This week's bridge (and again, I'm about three weeks behind) is the Eastern Boulevard Bridge in the Bronx. This is a dual double-leaf bascule drawbridge that carries the Bruckner Expressway and Bruckner Boulevard over the Bronx River, one bridge for east-bound and one for west-bound traffic. The bridge connects Bronx River Ave. in the Sound View neighborhood on the east side of the river to the Hunt's Point area on the west. The bridge can be accessed on foot directly from Edgewater Ave. on the west, although there is an additional, fixed, span westward over Amtrak's rail lines.
For the stats, the bridge has a total length of 634 feet. Each side, east-bound and west-bound, carries three lanes of expressway traffic (Bruckner Expressway), two lanes of local traffic (Bruckner Boulevard) and one sidewalk.
The history of the bridge is tied to the history of the espressway, and explains its name. Eastern Boulevard was a major artery in the first half of the 20th century that ran along the eastern and southern edge of the Bronx. In the 1940's Robert Moses and other city officials decided to convert it into an expressway, mainly for the purpose of connecting Westchester County and Connecticut with the Triboro Bridge. So they did, and much of it they elevated over the boulevard, keeping the boulevard available for local traffic. Both were renamed after former Bronx borough president Henry Bruckner, who died in 1942. The original drawbridge, which opened in 1930, is still used for west-bound traffic. The second bridge, for east-bound traffic, was opened on October 27, 1953. The entire expressway, however, wasn't completed until 1972.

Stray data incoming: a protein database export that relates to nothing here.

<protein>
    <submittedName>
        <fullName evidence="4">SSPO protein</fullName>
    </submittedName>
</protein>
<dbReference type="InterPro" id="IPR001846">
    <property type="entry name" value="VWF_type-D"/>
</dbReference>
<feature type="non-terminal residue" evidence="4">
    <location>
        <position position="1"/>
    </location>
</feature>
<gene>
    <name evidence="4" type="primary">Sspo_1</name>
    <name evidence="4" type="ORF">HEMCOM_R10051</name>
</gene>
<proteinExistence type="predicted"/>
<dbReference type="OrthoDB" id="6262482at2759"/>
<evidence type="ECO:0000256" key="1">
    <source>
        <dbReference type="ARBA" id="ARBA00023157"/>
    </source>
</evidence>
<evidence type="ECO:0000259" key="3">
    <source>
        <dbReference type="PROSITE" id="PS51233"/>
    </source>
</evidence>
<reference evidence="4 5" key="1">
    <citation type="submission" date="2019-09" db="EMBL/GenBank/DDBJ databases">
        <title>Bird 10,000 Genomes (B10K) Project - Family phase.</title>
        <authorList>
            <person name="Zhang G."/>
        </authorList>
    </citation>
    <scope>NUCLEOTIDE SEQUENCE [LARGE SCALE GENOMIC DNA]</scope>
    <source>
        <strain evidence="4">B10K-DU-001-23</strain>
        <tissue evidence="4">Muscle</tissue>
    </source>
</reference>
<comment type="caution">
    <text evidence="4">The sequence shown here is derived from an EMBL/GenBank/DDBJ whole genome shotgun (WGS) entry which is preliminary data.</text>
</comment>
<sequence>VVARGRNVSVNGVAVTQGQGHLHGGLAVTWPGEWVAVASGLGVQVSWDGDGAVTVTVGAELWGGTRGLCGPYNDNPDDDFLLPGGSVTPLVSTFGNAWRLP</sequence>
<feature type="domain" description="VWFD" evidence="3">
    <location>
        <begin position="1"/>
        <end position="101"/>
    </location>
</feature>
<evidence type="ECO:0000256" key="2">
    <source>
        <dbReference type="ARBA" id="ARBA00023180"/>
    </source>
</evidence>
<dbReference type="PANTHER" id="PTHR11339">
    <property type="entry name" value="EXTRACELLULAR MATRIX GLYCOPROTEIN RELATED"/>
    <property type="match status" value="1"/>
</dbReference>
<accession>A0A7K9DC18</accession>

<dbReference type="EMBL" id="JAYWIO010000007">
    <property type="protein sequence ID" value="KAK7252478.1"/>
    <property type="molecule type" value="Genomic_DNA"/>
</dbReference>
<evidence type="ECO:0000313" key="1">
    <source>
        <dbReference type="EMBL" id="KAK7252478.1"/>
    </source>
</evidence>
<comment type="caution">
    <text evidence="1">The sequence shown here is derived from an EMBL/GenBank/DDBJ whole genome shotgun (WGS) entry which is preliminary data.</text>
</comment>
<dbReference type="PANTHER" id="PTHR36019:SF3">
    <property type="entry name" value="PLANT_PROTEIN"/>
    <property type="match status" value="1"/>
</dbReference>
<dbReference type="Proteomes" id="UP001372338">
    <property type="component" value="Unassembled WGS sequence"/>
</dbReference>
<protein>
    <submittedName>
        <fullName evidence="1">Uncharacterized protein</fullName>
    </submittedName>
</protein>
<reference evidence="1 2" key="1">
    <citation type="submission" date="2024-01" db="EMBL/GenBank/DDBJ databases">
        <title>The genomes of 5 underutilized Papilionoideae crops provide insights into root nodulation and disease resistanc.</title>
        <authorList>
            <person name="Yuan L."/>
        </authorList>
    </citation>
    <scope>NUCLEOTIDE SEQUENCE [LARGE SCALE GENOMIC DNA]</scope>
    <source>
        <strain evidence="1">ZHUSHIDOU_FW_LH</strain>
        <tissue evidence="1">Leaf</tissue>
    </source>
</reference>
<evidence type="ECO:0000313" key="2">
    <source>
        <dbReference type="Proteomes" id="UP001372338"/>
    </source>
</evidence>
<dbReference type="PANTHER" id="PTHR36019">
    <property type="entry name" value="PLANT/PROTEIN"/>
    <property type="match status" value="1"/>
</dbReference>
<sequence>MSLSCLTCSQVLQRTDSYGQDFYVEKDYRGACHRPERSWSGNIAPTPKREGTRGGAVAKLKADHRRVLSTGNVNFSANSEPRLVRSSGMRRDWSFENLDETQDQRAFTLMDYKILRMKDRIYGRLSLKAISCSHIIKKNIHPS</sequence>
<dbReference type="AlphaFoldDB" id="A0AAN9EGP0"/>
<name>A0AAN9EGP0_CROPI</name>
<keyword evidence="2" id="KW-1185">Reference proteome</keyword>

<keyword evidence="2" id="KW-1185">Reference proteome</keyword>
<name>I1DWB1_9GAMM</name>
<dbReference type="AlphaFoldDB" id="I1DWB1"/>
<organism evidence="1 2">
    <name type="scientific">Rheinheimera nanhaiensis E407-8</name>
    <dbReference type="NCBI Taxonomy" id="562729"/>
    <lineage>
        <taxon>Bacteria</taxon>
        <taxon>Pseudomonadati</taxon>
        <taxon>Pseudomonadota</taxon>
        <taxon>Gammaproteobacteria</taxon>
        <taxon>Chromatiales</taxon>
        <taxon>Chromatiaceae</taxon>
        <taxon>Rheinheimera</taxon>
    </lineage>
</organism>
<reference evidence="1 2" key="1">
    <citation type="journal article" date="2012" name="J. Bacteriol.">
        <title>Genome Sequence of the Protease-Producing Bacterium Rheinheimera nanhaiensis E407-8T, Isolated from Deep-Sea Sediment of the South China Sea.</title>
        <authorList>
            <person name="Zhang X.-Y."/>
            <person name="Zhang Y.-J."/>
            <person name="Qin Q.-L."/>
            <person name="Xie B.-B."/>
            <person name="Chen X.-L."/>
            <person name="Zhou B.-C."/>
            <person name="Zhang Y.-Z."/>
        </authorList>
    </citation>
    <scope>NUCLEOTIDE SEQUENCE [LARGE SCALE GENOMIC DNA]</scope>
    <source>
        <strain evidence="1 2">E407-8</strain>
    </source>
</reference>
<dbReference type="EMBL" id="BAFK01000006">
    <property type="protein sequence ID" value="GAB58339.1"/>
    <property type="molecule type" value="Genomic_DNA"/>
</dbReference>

Most of my internet sources list the bridge as Eastern Boulevard Bridge, its original name. A New York Times article and another reliable Web site, however, call it the Bruckner Drawbridge ("formerly the EAstern Boulevard Bridge"). But the NYC Dept. of Transportation Web site calls it Eastern Boulevard Bridge, so that's what I'm going with, even though Eastern Boulevard is just a memory.
As I mentioned with the Westchester Ave. Bridge, there is a new riverside park between the two bridges (about half a mile) on the west side, which is a nice antidote to the otherwise visually unappealing surroundings. But on the east, it's a short run southeastward to Soundview Park, which has a lot to offer for running and all types of recreation. For public transportation, the Whitlock Ave. station on the 6 train is closest to the bridge on the west side, just to the north, near the Westchester Ave. Bridge.